Note how Crosby’s voice is “chesty” on the better sounding copies. Some make him sound like he’s all mouth and no diaphragm. When his voice is full-bodied and solid, that’s when he sounds more like a real person and less like a pop recording of a person.
All credit must go to Stephen Barncard.
Harry Pearson put this record on his TAS List of Super Discs, not exactly a tough call if you ask us. Who can’t hear that this is an amazing sounding recording?
One of our key test tracks for side one is Cowboy Movie, and one thing that separated the best pressings from the lesser ones was the sound of the hand claps. It’s a dense mix and they are not easy to hear, but on the best copies there is audible echo and ambience around them, with a richer “flesh on flesh” quality to their sound.
Not many pressings had it, and the ones that did tended to do most other things well also.
Which is what makes it a good test!
You Don’t Have to Be High to Hear It
When you drop the needle on this record, all barriers between you and the musicians are removed. You’ll feel as though you’re sitting at the studio console while Crosby and his no-doubt-stoned-out-of-their-minds Bay Area pals (mostly Jefferson Airplaners and Grateful Deads, see list below) are laying down this emotionally powerful, heartfelt music.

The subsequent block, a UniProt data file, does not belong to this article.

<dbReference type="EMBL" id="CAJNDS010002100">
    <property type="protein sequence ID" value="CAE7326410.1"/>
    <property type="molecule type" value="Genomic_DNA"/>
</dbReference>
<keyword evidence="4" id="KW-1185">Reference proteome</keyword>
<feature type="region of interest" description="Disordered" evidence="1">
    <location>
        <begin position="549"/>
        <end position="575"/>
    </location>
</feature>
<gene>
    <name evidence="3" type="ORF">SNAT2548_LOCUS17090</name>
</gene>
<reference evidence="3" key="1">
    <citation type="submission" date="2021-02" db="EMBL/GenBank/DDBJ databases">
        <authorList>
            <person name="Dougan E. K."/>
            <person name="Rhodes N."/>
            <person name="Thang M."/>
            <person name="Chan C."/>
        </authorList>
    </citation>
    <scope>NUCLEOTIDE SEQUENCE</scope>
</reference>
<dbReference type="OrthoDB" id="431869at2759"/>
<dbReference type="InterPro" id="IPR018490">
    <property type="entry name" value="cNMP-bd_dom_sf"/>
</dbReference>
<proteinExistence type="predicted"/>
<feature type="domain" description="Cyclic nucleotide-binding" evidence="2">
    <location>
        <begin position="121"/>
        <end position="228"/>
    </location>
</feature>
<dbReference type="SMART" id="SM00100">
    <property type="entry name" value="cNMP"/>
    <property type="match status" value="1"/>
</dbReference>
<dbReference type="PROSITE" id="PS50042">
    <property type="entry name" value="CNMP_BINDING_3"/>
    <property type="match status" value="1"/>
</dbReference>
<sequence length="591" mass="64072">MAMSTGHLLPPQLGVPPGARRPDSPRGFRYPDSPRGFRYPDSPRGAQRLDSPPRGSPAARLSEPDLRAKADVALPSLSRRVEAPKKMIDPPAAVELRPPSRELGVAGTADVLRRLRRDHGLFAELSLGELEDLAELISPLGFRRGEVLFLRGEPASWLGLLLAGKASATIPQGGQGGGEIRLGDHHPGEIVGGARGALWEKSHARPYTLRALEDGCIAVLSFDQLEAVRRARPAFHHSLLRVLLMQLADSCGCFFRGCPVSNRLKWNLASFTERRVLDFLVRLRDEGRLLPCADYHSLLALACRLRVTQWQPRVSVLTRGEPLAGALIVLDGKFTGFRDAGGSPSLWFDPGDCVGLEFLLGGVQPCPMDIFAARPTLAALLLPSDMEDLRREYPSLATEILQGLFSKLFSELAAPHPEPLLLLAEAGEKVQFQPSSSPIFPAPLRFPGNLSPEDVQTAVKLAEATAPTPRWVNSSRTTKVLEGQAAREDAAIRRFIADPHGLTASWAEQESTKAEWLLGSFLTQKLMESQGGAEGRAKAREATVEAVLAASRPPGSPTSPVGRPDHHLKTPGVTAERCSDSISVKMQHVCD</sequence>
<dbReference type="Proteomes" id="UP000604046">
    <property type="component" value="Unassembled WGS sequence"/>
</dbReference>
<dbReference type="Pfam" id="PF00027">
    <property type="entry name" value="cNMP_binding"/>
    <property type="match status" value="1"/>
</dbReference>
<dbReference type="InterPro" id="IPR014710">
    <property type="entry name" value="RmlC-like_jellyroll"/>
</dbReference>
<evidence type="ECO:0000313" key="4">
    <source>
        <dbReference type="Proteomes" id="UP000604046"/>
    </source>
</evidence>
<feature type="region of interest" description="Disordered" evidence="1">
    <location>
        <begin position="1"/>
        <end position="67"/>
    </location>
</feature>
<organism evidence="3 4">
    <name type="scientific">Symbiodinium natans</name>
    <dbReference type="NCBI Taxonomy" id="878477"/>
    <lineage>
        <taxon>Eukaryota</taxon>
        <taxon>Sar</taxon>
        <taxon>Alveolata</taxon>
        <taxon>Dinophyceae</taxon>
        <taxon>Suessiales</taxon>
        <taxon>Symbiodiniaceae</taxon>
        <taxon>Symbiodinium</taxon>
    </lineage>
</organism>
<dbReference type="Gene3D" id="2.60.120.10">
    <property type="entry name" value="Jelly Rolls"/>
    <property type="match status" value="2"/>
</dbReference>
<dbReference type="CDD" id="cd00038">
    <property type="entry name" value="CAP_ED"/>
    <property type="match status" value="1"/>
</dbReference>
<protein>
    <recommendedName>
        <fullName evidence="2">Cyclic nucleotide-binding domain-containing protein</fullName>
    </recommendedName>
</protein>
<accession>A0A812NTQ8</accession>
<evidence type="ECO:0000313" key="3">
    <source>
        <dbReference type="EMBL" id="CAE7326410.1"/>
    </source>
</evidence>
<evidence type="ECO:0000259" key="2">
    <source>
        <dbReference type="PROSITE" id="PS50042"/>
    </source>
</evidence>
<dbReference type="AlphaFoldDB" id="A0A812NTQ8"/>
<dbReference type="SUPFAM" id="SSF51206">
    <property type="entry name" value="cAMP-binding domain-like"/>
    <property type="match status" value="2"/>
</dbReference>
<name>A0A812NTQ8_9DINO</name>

The overall sound is warm, sweet, rich, and full-bodied… that’s some real ANALOG Tubey Magic, baby! And the best part is, you don’t have to be high to hear it. You just need a good stereo and the right pressing.
We all owe a debt of gratitude to the superbly talented recording engineer on this project, Stephen Barncard (American Beauty, Deja Vu, Tarkio, etc.). This album is without a doubt his masterpiece. It fully deserves its standing as one of the Ten Best Rock Recordings of All Time.
A Must Own Rock Record
We consider this album a Masterpiece.
It’s a recording that belongs in any serious rock and pop music collection.
Music Is Love
Tamalpais High (At About 3)
What Are Their Names
Traction in the Rain
Song With No Words (Tree With No Leaves)
I’d Swear There Was Somebody Here
David Crosby’s debut solo album, If I Could Only Remember My Name is a one-shot wonder of dreamy but ominous California ambience. The songs range from brief snapshots of inspiration (the angelic chorale-vocal showcase on “Orleans” and the a cappella closer, “I’d Swear There Was Somebody Here”) to the full-blown, rambling western epic “Cowboy Movie,” and there are absolutely no false notes struck or missteps taken. No one before or since has gotten as much mileage out of a wordless vocal as Crosby does on “Tamalpais High (At About 3)” and “Song With No Words (Tree With No Leaves),” and because the music is so relaxed, each song turns into its own panoramic vista… Not only is it among the finest splinter albums out of the CSNY diaspora, it is one of the defining moments of hungover spirituality from the era.